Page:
By James Reinl
US President Donald Trump will extend sanctions relief granted to Iran under the 2015 nuclear deal, but will not issue any future waivers unless the accord is strengthened, White House officials said on Friday.
Trump, who has vowed to scrap the pact, will give the US Congress and European allies a 60-day window to reinforce the deal. Without improvements, the administration renewed a threat to withdraw from the agreement.
Officials called for curbs on Iran’s ballistic missile program, and safeguards that Tehran will stay at least one year away from possessing a nuclear weapon in perpetuity — overriding the so-called “sunset clauses” that see parts of the deal expire over the coming years.
“The president’s decision is to waive once more the nuclear sanctions that the terms of the JCPOA require the US to waive in order to remain in the deal,” a White House official said, using the formal acronym for the deal.
“But in his statement, the president will also make clear that this is the last such waiver that he will issue.”
At the same time as the renewed waiver was announced, the US Treasury slapped sanctions on 14 Iranian figures and companies, including the head of the country’s judiciary, Sadegh Larijani, linking him to the torture of political dissidents and the execution of juveniles.
Trump had faced a deadline on Friday to decide whether to waive the sanctions. A decision to withhold a waiver would have effectively ended the deal that limits Iran’s nuclear program.
Iranian activist Mohsen Sazegara, president of the Research Institute on Contemporary Iran, said he backed the nuclear accord, but praised Trump for restricting cash flows to Supreme Leader Ali Khamenei and the Islamic Revolutionary Guard Corps (IRGC).
“I hope they put pressure on the sources of money for Khamenei and the IRGC, because they use these monies to suppress the people of Iran,” Sazegara told Arab News, referencing the regime’s recent crackdown on protests across 80 cities.
“They pay sometimes $100-$150, almost half the minimum wage of a laborer’s monthly salary, to the thugs that they bring to the streets to beat people. If they don’t have money, they can’t continue to suppress people.”
Barbara Slavin, a former US State Department advisor on Iran, said Trump’s move likely reflected changes in Iran’s behavior: Fewer ballistic missile tests and changes in drug laws to reduce the number of death penalty cases.
Trump had come under heavy pressure from European allies to issue the sanctions waiver. “The administration has been swayed in part by the Europeans, who were unanimous in support of the agreement, and in telling the Trump administration not to scrap this deal while there’s no alternative,” Slavin told Arab News.
“I have very large doubts about the capacity of the Trump administration to negotiate any kind of replacement, and the Iranians have been quite firm that they won’t agree to renegotiate the agreement at this point.”
Sir Peter Westmacott, a former British ambassador to Turkey and the US, said Trump had likely given up on plans to substantially renegotiate the accord, and would shift to tackling Iranian activities beyond the scope of the deal.
“It’s about threatening language and some additional sanctions to try to bring into the field of constraint on Iranian policymaking those areas that were very specifically, and for good reason, excluded from the nuclear negotiation: Regional destabilization, human rights, and support for extremist groups of Shiite persuasion,” Sir Westmacott told Arab News.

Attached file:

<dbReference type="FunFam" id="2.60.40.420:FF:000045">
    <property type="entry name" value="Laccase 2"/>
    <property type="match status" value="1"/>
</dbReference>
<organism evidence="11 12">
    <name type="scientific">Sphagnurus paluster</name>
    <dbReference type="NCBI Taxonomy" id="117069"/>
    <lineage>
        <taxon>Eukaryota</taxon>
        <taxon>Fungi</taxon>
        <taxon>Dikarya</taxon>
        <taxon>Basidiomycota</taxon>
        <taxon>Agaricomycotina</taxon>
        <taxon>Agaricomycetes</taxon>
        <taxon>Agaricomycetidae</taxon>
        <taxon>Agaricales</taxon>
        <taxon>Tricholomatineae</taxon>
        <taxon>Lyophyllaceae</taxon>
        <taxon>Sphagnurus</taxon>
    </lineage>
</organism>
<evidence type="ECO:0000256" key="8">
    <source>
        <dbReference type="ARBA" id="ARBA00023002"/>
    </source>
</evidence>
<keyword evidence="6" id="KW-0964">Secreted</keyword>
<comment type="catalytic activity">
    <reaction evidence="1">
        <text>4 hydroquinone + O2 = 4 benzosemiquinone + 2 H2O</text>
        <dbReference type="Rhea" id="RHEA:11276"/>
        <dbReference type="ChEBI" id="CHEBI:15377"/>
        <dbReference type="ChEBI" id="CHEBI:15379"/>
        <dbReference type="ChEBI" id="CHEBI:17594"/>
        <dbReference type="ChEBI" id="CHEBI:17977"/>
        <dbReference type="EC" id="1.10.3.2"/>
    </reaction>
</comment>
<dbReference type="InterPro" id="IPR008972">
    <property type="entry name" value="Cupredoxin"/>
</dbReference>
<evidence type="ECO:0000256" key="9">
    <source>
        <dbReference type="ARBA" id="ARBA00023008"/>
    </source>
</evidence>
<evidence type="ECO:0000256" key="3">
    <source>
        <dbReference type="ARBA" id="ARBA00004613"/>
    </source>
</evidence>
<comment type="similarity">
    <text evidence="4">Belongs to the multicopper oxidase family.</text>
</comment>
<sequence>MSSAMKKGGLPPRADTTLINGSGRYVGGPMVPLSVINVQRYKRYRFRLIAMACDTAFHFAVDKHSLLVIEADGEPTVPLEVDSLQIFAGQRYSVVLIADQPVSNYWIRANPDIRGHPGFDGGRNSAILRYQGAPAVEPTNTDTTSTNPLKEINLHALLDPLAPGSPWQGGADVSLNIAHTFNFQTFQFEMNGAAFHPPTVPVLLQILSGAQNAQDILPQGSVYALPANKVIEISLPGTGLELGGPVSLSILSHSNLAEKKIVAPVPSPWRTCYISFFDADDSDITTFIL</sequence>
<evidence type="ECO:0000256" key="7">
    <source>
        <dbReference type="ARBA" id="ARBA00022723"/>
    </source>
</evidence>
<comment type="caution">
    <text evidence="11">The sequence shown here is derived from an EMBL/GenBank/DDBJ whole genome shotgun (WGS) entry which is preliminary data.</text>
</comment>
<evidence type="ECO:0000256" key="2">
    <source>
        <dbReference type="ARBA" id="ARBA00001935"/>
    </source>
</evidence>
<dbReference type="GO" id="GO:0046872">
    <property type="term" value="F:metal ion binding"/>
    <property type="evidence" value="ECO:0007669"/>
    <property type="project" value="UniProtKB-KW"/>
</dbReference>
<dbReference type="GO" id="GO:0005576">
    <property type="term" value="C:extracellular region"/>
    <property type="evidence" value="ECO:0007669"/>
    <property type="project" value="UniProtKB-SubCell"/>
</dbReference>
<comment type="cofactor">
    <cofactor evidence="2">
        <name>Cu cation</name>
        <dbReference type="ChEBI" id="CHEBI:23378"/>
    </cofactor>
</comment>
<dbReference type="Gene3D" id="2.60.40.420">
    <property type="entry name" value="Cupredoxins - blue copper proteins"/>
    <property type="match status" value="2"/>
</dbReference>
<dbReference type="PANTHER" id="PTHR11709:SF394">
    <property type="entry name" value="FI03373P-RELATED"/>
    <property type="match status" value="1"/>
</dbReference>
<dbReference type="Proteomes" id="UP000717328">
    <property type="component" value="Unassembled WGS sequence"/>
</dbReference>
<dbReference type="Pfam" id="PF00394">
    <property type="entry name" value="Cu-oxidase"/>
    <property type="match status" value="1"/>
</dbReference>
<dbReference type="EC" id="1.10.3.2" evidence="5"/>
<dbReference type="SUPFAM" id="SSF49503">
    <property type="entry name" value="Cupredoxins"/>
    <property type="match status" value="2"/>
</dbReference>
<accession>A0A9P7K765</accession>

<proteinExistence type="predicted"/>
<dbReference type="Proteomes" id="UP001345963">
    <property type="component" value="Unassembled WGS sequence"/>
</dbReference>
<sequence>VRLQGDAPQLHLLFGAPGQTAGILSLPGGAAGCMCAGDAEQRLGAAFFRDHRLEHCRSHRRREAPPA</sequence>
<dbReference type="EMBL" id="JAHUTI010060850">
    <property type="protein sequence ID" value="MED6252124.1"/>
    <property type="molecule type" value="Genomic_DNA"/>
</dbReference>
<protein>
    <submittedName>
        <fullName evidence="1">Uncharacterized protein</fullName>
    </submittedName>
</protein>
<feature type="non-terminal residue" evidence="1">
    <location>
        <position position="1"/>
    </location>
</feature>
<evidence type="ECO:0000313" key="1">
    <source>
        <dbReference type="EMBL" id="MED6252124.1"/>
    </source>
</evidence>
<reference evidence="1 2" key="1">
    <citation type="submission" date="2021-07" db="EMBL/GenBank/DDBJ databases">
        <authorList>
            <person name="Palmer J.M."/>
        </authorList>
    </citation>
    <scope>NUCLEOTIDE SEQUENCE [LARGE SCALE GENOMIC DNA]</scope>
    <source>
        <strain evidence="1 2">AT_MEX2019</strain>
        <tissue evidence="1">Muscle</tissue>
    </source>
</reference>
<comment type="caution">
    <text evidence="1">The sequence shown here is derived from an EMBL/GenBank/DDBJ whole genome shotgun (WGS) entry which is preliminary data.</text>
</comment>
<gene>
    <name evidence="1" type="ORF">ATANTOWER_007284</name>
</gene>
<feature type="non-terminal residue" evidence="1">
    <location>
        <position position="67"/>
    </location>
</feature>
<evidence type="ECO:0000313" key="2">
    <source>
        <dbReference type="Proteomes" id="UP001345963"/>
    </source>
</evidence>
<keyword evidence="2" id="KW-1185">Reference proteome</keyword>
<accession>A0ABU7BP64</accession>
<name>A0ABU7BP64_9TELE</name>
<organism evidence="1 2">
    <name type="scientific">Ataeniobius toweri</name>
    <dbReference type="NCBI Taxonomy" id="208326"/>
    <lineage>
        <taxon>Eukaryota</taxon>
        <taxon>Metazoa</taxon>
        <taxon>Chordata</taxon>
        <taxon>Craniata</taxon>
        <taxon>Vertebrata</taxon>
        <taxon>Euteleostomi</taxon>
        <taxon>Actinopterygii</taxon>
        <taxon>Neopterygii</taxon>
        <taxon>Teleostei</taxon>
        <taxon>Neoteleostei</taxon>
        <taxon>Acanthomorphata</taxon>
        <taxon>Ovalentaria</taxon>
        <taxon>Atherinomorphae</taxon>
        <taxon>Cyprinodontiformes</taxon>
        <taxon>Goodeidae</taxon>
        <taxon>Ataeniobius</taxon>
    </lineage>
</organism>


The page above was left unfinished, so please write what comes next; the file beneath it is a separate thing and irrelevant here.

“Is that really going to work? That’s another story, and of course the Iranians feel that some of the assertions that are made against them are simply not realistic.”
Trump has argued that former President Barack Obama, a Democrat, brokered a bad deal for the US in agreeing to the nuclear accord.
Hailed by Obama as key to stopping Iran from building a nuclear bomb, the deal lifted economic sanctions in exchange for Tehran limiting its nuclear program. It was also signed by China, France, Russia, Britain, Germany and the EU.
Iran says its nuclear program is only for peaceful purposes. It has said it will stick to the accord as long as the other signatories respect it, but will “shred” the deal if Washington pulls out.
The US Congress requires the president to decide periodically whether to certify Iran’s compliance with the deal and issue a waiver to allow American sanctions to remain suspended.
Trump chose in October not to certify compliance, and warned he might ultimately terminate the deal.
He accused Iran of “not living up to the spirit” of the accord, even though the International Atomic Energy Agency (IAEA) says Tehran is complying.
Hawkish US lawmakers have called for the re-imposition of the suspended sanctions and an end to the nuclear deal, while some liberal Democrats want to pass legislation that would make it harder for Trump to pull Washington out without congressional consent.
Trump’s team has been negotiating with Senate Foreign Relations Committee Chairman Bob Corker and others to try to change sanctions legislation so he does not face a deadline on whether to recertify Iranian compliance with the nuclear deal every 90 days.
Enjoy the article?
Did you find this article informative? Please consider contributing to Eurasia Review, as we are truly independent and do not receive financial support from any institution, corporation or organization.